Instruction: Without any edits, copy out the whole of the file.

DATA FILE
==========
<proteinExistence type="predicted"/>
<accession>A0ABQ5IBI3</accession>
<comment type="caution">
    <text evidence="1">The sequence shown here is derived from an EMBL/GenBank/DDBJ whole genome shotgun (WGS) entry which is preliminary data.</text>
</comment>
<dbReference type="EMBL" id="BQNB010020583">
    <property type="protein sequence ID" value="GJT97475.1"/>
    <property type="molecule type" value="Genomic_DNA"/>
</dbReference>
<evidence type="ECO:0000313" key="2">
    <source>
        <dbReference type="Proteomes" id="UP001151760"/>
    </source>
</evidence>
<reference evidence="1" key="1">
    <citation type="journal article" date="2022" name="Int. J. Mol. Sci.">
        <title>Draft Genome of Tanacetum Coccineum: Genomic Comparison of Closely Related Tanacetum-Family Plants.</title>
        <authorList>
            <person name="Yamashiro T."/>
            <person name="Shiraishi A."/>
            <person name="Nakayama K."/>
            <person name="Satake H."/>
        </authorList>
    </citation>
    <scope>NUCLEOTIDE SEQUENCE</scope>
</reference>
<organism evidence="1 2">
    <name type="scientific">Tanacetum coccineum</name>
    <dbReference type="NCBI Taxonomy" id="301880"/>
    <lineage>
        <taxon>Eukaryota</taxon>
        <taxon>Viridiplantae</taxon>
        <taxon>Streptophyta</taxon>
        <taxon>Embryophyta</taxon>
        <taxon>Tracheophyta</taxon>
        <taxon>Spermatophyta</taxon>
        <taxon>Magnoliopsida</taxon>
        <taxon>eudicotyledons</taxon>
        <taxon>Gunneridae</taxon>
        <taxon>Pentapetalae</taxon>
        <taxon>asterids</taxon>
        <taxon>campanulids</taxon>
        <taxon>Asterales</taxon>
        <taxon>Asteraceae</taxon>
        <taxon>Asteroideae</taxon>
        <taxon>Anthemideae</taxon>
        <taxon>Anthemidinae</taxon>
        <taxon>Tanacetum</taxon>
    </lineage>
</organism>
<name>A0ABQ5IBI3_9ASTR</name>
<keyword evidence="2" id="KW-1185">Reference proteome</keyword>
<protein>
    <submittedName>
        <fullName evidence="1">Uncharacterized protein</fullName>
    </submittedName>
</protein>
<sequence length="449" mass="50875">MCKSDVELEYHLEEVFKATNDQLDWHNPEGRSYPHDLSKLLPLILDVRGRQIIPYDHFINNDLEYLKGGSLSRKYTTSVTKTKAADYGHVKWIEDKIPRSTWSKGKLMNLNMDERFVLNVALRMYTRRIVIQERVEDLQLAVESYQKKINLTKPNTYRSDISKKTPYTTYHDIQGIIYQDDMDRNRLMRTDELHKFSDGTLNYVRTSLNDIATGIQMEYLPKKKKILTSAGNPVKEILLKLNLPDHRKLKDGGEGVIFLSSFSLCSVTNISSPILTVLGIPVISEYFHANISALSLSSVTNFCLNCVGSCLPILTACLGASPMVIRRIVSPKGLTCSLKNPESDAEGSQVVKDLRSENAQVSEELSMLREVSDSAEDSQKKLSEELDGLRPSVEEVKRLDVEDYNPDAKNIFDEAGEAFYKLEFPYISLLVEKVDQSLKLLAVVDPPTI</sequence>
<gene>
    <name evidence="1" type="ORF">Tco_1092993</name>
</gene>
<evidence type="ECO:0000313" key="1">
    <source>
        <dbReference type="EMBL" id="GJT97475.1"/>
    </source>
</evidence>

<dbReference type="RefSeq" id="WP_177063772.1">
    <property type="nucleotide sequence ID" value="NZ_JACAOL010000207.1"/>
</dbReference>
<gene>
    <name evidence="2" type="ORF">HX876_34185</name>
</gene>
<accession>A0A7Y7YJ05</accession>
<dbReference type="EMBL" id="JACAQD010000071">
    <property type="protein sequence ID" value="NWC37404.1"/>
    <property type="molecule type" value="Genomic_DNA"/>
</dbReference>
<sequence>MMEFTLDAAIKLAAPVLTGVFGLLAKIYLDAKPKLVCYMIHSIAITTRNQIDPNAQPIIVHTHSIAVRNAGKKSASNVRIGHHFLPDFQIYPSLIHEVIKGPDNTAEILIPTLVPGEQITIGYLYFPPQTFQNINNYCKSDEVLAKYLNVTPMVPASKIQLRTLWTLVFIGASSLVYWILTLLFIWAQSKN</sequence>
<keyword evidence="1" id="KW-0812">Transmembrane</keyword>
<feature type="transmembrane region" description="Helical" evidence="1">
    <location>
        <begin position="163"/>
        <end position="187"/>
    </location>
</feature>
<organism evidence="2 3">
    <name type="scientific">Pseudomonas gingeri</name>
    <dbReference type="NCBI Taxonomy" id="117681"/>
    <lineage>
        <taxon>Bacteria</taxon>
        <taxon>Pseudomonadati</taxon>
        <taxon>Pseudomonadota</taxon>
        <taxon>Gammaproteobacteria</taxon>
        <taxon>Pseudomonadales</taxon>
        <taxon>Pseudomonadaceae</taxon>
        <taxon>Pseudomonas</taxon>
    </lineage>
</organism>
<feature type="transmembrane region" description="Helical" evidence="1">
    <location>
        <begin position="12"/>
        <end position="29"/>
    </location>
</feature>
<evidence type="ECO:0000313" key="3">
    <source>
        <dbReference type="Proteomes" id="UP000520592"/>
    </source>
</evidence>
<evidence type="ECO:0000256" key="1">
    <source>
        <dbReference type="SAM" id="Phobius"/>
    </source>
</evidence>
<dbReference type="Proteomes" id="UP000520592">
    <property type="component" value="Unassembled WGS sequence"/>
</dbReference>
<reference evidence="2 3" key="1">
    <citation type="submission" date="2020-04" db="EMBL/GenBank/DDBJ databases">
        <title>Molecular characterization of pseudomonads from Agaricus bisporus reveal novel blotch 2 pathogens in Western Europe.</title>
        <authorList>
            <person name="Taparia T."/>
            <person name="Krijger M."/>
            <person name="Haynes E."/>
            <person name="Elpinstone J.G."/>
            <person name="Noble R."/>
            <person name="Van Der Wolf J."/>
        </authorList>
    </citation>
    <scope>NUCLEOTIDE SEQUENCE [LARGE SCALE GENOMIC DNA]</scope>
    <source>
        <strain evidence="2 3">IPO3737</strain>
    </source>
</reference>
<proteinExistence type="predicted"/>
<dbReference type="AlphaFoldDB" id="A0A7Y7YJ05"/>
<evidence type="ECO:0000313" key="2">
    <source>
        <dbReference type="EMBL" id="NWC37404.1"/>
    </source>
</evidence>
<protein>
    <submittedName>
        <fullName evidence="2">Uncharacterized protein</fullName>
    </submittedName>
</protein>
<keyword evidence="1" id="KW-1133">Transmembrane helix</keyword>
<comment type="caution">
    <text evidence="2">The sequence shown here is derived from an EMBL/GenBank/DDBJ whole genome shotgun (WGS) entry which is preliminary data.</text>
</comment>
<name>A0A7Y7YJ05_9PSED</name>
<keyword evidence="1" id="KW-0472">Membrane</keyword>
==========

<proteinExistence type="predicted"/>
<accession>A0ABQ5IBI3</accession>
<comment type="caution">
    <text evidence="1">The sequence shown here is derived from an EMBL/GenBank/DDBJ whole genome shotgun (WGS) entry which is preliminary data.</text>
</comment>
<dbReference type="EMBL" id="BQNB010020583">
    <property type="protein sequence ID" value="GJT97475.1"/>
    <property type="molecule type" value="Genomic_DNA"/>
</dbReference>
<evidence type="ECO:0000313" key="2">
    <source>
        <dbReference type="Proteomes" id="UP001151760"/>
    </source>
</evidence>
<reference evidence="1" key="1">
    <citation type="journal article" date="2022" name="Int. J. Mol. Sci.">
        <title>Draft Genome of Tanacetum Coccineum: Genomic Comparison of Closely Related Tanacetum-Family Plants.</title>
        <authorList>
            <person name="Yamashiro T."/>
            <person name="Shiraishi A."/>
            <person name="Nakayama K."/>
            <person name="Satake H."/>
        </authorList>
    </citation>
    <scope>NUCLEOTIDE SEQUENCE</scope>
</reference>
<organism evidence="1 2">
    <name type="scientific">Tanacetum coccineum</name>
    <dbReference type="NCBI Taxonomy" id="301880"/>
    <lineage>
        <taxon>Eukaryota</taxon>
        <taxon>Viridiplantae</taxon>
        <taxon>Streptophyta</taxon>
        <taxon>Embryophyta</taxon>
        <taxon>Tracheophyta</taxon>
        <taxon>Spermatophyta</taxon>
        <taxon>Magnoliopsida</taxon>
        <taxon>eudicotyledons</taxon>
        <taxon>Gunneridae</taxon>
        <taxon>Pentapetalae</taxon>
        <taxon>asterids</taxon>
        <taxon>campanulids</taxon>
        <taxon>Asterales</taxon>
        <taxon>Asteraceae</taxon>
        <taxon>Asteroideae</taxon>
        <taxon>Anthemideae</taxon>
        <taxon>Anthemidinae</taxon>
        <taxon>Tanacetum</taxon>
    </lineage>
</organism>
<name>A0ABQ5IBI3_9ASTR</name>
<keyword evidence="2" id="KW-1185">Reference proteome</keyword>
<protein>
    <submittedName>
        <fullName evidence="1">Uncharacterized protein</fullName>
    </submittedName>
</protein>
<sequence length="449" mass="50875">MCKSDVELEYHLEEVFKATNDQLDWHNPEGRSYPHDLSKLLPLILDVRGRQIIPYDHFINNDLEYLKGGSLSRKYTTSVTKTKAADYGHVKWIEDKIPRSTWSKGKLMNLNMDERFVLNVALRMYTRRIVIQERVEDLQLAVESYQKKINLTKPNTYRSDISKKTPYTTYHDIQGIIYQDDMDRNRLMRTDELHKFSDGTLNYVRTSLNDIATGIQMEYLPKKKKILTSAGNPVKEILLKLNLPDHRKLKDGGEGVIFLSSFSLCSVTNISSPILTVLGIPVISEYFHANISALSLSSVTNFCLNCVGSCLPILTACLGASPMVIRRIVSPKGLTCSLKNPESDAEGSQVVKDLRSENAQVSEELSMLREVSDSAEDSQKKLSEELDGLRPSVEEVKRLDVEDYNPDAKNIFDEAGEAFYKLEFPYISLLVEKVDQSLKLLAVVDPPTI</sequence>
<gene>
    <name evidence="1" type="ORF">Tco_1092993</name>
</gene>
<evidence type="ECO:0000313" key="1">
    <source>
        <dbReference type="EMBL" id="GJT97475.1"/>
    </source>
</evidence>

<dbReference type="RefSeq" id="WP_177063772.1">
    <property type="nucleotide sequence ID" value="NZ_JACAOL010000207.1"/>
</dbReference>
<gene>
    <name evidence="2" type="ORF">HX876_34185</name>
</gene>
<accession>A0A7Y7YJ05</accession>
<dbReference type="EMBL" id="JACAQD010000071">
    <property type="protein sequence ID" value="NWC37404.1"/>
    <property type="molecule type" value="Genomic_DNA"/>
</dbReference>
<sequence>MMEFTLDAAIKLAAPVLTGVFGLLAKIYLDAKPKLVCYMIHSIAITTRNQIDPNAQPIIVHTHSIAVRNAGKKSASNVRIGHHFLPDFQIYPSLIHEVIKGPDNTAEILIPTLVPGEQITIGYLYFPPQTFQNINNYCKSDEVLAKYLNVTPMVPASKIQLRTLWTLVFIGASSLVYWILTLLFIWAQSKN</sequence>
<keyword evidence="1" id="KW-0812">Transmembrane</keyword>
<feature type="transmembrane region" description="Helical" evidence="1">
    <location>
        <begin position="163"/>
        <end position="187"/>
    </location>
</feature>
<organism evidence="2 3">
    <name type="scientific">Pseudomonas gingeri</name>
    <dbReference type="NCBI Taxonomy" id="117681"/>
    <lineage>
        <taxon>Bacteria</taxon>
        <taxon>Pseudomonadati</taxon>
        <taxon>Pseudomonadota</taxon>
        <taxon>Gammaproteobacteria</taxon>
        <taxon>Pseudomonadales</taxon>
        <taxon>Pseudomonadaceae</taxon>
        <taxon>Pseudomonas</taxon>
    </lineage>
</organism>
<feature type="transmembrane region" description="Helical" evidence="1">
    <location>
        <begin position="12"/>
        <end position="29"/>
    </location>
</feature>
<evidence type="ECO:0000313" key="3">
    <source>
        <dbReference type="Proteomes" id="UP000520592"/>
    </source>
</evidence>
<evidence type="ECO:0000256" key="1">
    <source>
        <dbReference type="SAM" id="Phobius"/>
    </source>
</evidence>
<dbReference type="Proteomes" id="UP000520592">
    <property type="component" value="Unassembled WGS sequence"/>
</dbReference>
<reference evidence="2 3" key="1">
    <citation type="submission" date="2020-04" db="EMBL/GenBank/DDBJ databases">
        <title>Molecular characterization of pseudomonads from Agaricus bisporus reveal novel blotch 2 pathogens in Western Europe.</title>
        <authorList>
            <person name="Taparia T."/>
            <person name="Krijger M."/>
            <person name="Haynes E."/>
            <person name="Elpinstone J.G."/>
            <person name="Noble R."/>
            <person name="Van Der Wolf J."/>
        </authorList>
    </citation>
    <scope>NUCLEOTIDE SEQUENCE [LARGE SCALE GENOMIC DNA]</scope>
    <source>
        <strain evidence="2 3">IPO3737</strain>
    </source>
</reference>
<proteinExistence type="predicted"/>
<dbReference type="AlphaFoldDB" id="A0A7Y7YJ05"/>
<evidence type="ECO:0000313" key="2">
    <source>
        <dbReference type="EMBL" id="NWC37404.1"/>
    </source>
</evidence>
<protein>
    <submittedName>
        <fullName evidence="2">Uncharacterized protein</fullName>
    </submittedName>
</protein>
<keyword evidence="1" id="KW-1133">Transmembrane helix</keyword>
<comment type="caution">
    <text evidence="2">The sequence shown here is derived from an EMBL/GenBank/DDBJ whole genome shotgun (WGS) entry which is preliminary data.</text>
</comment>
<name>A0A7Y7YJ05_9PSED</name>
<keyword evidence="1" id="KW-0472">Membrane</keyword>